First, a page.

Features include interactive map, in-depth stories, and more.Download now. »
The week's top five must-sees,
delivered to your inbox.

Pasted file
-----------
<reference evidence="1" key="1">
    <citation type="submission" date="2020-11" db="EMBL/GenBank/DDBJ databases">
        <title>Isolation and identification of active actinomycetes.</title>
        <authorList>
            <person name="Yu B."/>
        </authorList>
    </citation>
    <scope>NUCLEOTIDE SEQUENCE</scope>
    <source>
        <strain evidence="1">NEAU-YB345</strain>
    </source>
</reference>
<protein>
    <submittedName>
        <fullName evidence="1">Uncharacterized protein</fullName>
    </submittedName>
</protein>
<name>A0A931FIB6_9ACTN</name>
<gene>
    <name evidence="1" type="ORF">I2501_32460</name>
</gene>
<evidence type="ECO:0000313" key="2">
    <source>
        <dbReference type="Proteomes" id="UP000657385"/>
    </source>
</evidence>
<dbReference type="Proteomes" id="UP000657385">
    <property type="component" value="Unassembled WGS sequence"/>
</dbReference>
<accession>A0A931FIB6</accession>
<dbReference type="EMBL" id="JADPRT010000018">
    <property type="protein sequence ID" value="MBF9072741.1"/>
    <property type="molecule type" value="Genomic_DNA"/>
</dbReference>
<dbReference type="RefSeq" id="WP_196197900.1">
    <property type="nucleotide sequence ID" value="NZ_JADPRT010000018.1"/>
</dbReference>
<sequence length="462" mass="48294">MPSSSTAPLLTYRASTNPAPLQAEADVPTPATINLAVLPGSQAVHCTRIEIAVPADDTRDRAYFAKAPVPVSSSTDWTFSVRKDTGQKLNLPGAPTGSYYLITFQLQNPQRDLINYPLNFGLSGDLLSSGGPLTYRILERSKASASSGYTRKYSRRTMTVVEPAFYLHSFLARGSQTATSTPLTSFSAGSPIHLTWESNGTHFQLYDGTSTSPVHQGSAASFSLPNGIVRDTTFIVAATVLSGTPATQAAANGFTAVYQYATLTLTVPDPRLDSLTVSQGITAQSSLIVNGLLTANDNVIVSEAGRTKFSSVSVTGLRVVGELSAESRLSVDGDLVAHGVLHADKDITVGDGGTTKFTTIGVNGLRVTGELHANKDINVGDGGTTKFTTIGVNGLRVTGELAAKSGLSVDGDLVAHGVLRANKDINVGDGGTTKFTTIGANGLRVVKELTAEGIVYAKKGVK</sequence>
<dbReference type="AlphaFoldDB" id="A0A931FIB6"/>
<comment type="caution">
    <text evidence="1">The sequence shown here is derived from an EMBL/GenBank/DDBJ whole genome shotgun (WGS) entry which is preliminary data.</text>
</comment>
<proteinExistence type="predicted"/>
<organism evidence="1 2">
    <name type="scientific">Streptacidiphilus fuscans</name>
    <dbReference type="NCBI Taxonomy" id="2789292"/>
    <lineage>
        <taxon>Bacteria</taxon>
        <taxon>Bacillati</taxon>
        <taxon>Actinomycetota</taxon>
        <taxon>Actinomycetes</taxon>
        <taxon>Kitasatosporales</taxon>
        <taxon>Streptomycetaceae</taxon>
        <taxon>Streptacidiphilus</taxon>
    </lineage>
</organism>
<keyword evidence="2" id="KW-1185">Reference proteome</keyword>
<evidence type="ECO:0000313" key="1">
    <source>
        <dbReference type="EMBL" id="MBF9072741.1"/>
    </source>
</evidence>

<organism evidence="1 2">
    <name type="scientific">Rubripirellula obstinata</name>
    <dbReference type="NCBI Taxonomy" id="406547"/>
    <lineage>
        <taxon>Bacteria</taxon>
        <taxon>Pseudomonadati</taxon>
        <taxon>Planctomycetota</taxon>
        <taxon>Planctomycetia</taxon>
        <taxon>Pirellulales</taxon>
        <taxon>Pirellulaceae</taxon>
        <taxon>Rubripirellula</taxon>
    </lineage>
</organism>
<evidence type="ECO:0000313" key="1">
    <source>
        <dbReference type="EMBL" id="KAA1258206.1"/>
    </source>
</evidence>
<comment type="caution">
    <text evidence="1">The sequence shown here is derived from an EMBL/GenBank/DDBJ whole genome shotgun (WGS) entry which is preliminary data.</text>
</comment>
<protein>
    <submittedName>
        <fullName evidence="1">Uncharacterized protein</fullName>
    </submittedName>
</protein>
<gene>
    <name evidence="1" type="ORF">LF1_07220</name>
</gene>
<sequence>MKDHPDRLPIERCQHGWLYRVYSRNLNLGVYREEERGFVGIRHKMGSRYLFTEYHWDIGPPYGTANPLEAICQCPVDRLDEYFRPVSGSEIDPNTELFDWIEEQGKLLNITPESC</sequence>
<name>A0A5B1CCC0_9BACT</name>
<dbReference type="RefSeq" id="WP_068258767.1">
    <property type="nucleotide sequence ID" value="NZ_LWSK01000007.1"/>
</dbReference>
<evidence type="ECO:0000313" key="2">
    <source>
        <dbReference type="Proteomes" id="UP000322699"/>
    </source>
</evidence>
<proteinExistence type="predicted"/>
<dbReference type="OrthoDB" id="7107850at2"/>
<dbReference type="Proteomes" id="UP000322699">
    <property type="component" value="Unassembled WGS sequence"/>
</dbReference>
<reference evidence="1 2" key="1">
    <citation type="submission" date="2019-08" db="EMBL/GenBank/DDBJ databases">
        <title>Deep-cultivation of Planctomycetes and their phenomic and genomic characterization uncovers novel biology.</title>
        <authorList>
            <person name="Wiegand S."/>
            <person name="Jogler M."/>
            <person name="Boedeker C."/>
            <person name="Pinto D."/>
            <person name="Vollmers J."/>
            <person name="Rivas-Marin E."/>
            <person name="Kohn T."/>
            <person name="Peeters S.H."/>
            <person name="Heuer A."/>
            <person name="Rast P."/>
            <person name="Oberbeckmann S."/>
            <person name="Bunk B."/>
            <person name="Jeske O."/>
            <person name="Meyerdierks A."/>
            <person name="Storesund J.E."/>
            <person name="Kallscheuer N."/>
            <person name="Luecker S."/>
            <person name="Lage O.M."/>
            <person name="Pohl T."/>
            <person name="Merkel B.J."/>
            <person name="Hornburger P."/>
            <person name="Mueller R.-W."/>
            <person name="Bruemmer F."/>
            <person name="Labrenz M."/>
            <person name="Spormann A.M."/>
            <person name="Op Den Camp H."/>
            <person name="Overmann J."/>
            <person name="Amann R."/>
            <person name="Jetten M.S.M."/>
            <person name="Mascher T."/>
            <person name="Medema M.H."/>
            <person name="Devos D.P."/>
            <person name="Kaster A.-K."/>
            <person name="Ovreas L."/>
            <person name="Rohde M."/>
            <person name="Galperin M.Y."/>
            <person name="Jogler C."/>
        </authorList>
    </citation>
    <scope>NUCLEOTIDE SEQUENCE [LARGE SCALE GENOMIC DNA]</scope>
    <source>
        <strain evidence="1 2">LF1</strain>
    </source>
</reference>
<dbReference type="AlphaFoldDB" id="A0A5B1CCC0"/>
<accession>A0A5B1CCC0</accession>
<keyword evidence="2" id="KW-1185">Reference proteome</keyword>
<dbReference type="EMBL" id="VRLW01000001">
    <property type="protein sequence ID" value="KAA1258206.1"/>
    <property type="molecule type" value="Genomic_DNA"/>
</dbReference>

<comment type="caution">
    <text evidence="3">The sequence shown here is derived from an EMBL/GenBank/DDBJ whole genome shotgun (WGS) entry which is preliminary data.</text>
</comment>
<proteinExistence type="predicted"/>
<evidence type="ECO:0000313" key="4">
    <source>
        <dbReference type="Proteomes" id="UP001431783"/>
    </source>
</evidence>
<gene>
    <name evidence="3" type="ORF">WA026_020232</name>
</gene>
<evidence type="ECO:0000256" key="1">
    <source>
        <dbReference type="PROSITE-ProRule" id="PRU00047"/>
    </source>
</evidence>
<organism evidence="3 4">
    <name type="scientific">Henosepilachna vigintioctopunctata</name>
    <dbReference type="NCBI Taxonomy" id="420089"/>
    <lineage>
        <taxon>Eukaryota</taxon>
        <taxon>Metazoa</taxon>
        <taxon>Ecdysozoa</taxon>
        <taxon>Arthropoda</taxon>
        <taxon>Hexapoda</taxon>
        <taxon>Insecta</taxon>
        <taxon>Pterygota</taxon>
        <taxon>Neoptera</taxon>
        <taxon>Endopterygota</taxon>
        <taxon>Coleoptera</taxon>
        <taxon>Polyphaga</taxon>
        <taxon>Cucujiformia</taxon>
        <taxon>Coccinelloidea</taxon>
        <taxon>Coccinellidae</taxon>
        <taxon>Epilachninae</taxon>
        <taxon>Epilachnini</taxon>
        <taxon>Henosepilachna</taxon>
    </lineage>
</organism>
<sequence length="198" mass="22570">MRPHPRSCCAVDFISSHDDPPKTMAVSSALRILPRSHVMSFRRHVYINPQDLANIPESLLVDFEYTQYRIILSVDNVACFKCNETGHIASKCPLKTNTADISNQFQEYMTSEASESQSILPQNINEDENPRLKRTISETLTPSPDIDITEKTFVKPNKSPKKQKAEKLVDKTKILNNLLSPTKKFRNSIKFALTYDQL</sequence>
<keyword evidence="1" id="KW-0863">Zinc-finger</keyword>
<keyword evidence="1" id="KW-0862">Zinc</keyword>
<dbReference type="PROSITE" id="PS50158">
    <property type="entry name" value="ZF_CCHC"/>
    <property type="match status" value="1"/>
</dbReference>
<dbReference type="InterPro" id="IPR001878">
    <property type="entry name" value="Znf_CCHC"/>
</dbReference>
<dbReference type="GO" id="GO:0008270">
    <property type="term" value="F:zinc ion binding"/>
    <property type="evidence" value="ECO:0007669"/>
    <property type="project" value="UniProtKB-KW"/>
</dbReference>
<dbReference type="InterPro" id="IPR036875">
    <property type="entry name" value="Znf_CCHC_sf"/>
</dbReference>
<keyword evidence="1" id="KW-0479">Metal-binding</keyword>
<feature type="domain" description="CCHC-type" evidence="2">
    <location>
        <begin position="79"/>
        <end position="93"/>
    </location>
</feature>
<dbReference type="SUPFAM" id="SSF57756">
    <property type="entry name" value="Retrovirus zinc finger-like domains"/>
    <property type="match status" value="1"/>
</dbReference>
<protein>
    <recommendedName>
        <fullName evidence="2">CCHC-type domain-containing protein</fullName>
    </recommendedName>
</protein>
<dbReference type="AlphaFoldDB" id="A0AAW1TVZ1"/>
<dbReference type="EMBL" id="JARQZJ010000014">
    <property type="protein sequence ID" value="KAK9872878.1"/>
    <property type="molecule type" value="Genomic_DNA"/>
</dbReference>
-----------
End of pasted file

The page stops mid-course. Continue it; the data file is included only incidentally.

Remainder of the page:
The youth vote is a political term used primarily in the United States to describe 18 to 29-year-olds and their voting habits. The term "Youth Vote" goes back to the 1930s, when low-income rural and urban young people in the United States were first mobilized to vote in blocs by the youth activism movement. Their issues were largely related to joblessness, homelessness, education, and guaranteed income. While youth were alternately activated and suppressed in their voting habits through the 1950s, the early 1960s saw a renewed interest in encouraging young peoples' progressive voting habits. When Students for a Democratic Society put out a global call to action for youth via the Port Huron Statement, millions of youth around the world reacted. A variety of youth voting efforts sprung up across Europe, Asia, South America, and Africa. The United States experienced a massive upsurge in youth civic action of all sorts, with a particular emphasis on the youth vote. A variety of organizations, including the Student Nonviolent Coordinating Committee, the Black Panthers, the Young Lords, and Youth Liberation of Ann Arbor each worked to encourage young people to vote together and for common issues. (via Freebase)